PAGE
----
I like the scared straight idea. 10 is vital to instill the knowledge she cannot act this way. She also needs a feeling of self worth which a tough accomplishment like that may very well give her.

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answers from Washington DC on

After reading your So What Happened, wow, any thoughts I had about therapy and family counseling went out the window since you're already doing that. And the "clear out the entire bedroom" procedure that works for some kids would have been the next thought.

The police "scared straight" may work for her. One thing I'd add: Tell her therapist about it (without your SD there) before you do it, so the therapist knows in advance and is ready to deal with it if your SD brings it up in their sessions. Or it gives the therapist a chance to bring it up with her.

Other thoughts: Has the therapist worked with you on why the many consequences you've tried do not seem to affect her and why she seems to lack remorse? Maybe it's time for a team approach on consequences, with your counselor, her therapist and you parents.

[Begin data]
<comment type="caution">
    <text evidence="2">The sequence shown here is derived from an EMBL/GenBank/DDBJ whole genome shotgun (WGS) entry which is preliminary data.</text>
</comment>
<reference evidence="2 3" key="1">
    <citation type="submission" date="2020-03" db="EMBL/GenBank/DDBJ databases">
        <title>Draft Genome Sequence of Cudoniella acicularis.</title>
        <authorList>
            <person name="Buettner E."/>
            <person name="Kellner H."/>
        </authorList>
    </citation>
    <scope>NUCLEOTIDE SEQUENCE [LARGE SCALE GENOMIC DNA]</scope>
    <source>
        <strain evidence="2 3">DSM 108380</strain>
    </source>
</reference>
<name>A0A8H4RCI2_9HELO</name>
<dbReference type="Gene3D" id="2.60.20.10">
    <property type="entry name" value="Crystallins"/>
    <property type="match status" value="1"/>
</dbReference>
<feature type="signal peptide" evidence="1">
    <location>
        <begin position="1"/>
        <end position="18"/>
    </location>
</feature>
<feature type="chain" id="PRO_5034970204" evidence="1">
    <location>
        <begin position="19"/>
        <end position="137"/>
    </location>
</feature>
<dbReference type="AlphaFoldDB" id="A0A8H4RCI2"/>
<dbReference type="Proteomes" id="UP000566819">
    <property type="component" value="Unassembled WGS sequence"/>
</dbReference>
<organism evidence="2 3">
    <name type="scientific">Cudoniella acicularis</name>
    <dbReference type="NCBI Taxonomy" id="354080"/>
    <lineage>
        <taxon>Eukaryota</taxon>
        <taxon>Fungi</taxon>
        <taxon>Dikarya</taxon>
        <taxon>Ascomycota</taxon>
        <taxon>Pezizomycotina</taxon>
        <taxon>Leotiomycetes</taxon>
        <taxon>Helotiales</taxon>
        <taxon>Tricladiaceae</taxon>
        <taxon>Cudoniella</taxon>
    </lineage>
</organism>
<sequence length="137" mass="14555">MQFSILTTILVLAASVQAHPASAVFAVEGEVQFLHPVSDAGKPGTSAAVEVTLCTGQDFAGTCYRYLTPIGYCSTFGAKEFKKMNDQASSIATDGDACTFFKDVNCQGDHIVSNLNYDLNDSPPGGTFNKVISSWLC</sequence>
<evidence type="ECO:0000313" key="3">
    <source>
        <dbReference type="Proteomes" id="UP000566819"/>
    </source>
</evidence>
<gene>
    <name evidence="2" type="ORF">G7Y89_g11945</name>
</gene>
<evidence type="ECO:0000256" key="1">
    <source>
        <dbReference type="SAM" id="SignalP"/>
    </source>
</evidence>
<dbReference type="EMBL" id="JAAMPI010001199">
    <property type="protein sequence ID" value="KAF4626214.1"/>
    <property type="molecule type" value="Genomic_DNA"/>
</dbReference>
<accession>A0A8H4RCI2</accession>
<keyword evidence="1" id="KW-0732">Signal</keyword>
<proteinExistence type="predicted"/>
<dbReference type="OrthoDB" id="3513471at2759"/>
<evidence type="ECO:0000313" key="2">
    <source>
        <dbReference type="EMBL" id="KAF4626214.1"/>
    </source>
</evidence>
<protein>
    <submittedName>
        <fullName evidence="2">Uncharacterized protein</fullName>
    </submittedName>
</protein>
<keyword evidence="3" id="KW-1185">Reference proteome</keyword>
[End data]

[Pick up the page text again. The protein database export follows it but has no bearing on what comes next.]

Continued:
Also, when she is with her bio mom, does the mom enforce any consequences? It sounds like maybe she's not on the same page regarding discipline. As long as the girl knows she gets different treatment in each household she will cling to that and know that bio mom is "good cop" who will let her get away with things. (That may not be the case, though. Just wondering.)

Do the school counselor, principal and her classroom teachers know about not only her diagnoses but also the stealing at school? Has she been caught by teachers etc. and disciplined at school, or do you know about the school stealing incidents because you found out another way such as finding items in her room? In her case I think the school should know what's going on with her at home and what you plan to do. Again, it would help to have a united front so that she knows EVERY adult in her life -- parents, therapists, bio mom, school counselor, teacher -- has eyes on her and cares for her enough to know what she is doing, every time she does it.

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answers from Los Angeles on

She sounds like an exact carbon copy of my SD, and therapy, for her and the family, may be the only option that works at this point. Also, accountability in the form of restitution of the items stolen, and loss of privileges for the lying and stealing. Hopefully you can get her to get this behavior under control now while she is young.

I have been in your shoes and I know it is hard.
{{HUGS}} and God's blessings.

Since she is in therapy already I suggest Toughlove as DVMMOM described: ~ it is geared towards teens but works for preteens as well.